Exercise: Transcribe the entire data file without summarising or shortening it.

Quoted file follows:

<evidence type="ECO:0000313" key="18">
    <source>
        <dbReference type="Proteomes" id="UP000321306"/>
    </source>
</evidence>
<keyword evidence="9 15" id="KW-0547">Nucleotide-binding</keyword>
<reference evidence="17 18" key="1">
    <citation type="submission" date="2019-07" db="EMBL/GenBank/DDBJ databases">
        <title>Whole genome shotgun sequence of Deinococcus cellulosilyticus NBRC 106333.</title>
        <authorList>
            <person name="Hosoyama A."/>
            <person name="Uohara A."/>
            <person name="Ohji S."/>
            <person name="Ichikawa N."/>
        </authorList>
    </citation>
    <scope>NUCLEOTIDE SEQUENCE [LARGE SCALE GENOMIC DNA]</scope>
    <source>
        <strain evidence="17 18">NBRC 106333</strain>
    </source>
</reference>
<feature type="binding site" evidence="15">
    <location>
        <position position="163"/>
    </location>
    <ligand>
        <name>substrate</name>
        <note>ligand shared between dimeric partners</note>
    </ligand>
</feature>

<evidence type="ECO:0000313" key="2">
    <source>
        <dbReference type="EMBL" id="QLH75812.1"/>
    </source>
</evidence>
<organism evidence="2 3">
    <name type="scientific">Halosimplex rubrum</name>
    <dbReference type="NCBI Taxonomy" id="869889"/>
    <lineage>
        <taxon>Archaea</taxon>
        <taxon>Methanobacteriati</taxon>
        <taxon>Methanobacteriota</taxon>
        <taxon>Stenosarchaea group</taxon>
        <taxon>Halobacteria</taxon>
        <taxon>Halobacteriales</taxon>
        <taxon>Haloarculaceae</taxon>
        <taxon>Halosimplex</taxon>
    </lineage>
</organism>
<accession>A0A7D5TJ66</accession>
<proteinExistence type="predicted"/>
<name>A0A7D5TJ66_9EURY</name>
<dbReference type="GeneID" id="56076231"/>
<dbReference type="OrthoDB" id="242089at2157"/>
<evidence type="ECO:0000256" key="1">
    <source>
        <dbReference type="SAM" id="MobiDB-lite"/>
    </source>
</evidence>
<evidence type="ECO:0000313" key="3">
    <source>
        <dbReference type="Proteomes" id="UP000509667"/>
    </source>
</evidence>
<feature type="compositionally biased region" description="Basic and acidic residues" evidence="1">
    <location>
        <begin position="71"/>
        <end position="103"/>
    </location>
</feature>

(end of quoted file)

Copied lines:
<evidence type="ECO:0000313" key="18">
    <source>
        <dbReference type="Proteomes" id="UP000321306"/>
    </source>
</evidence>
<keyword evidence="9 15" id="KW-0547">Nucleotide-binding</keyword>
<reference evidence="17 18" key="1">
    <citation type="submission" date="2019-07" db="EMBL/GenBank/DDBJ databases">
        <title>Whole genome shotgun sequence of Deinococcus cellulosilyticus NBRC 106333.</title>
        <authorList>
            <person name="Hosoyama A."/>
            <person name="Uohara A."/>
            <person name="Ohji S."/>
            <person name="Ichikawa N."/>
        </authorList>
    </citation>
    <scope>NUCLEOTIDE SEQUENCE [LARGE SCALE GENOMIC DNA]</scope>
    <source>
        <strain evidence="17 18">NBRC 106333</strain>
    </source>
</reference>
<feature type="binding site" evidence="15">
    <location>
        <position position="163"/>
    </location>
    <ligand>
        <name>substrate</name>
        <note>ligand shared between dimeric partners</note>
    </ligand>
</feature>

<evidence type="ECO:0000313" key="2">
    <source>
        <dbReference type="EMBL" id="QLH75812.1"/>
    </source>
</evidence>
<organism evidence="2 3">
    <name type="scientific">Halosimplex rubrum</name>
    <dbReference type="NCBI Taxonomy" id="869889"/>
    <lineage>
        <taxon>Archaea</taxon>
        <taxon>Methanobacteriati</taxon>
        <taxon>Methanobacteriota</taxon>
        <taxon>Stenosarchaea group</taxon>
        <taxon>Halobacteria</taxon>
        <taxon>Halobacteriales</taxon>
        <taxon>Haloarculaceae</taxon>
        <taxon>Halosimplex</taxon>
    </lineage>
</organism>
<accession>A0A7D5TJ66</accession>
<proteinExistence type="predicted"/>
<name>A0A7D5TJ66_9EURY</name>
<dbReference type="GeneID" id="56076231"/>
<dbReference type="OrthoDB" id="242089at2157"/>
<evidence type="ECO:0000256" key="1">
    <source>
        <dbReference type="SAM" id="MobiDB-lite"/>
    </source>
</evidence>
<evidence type="ECO:0000313" key="3">
    <source>
        <dbReference type="Proteomes" id="UP000509667"/>
    </source>
</evidence>
<feature type="compositionally biased region" description="Basic and acidic residues" evidence="1">
    <location>
        <begin position="71"/>
        <end position="103"/>
    </location>
</feature>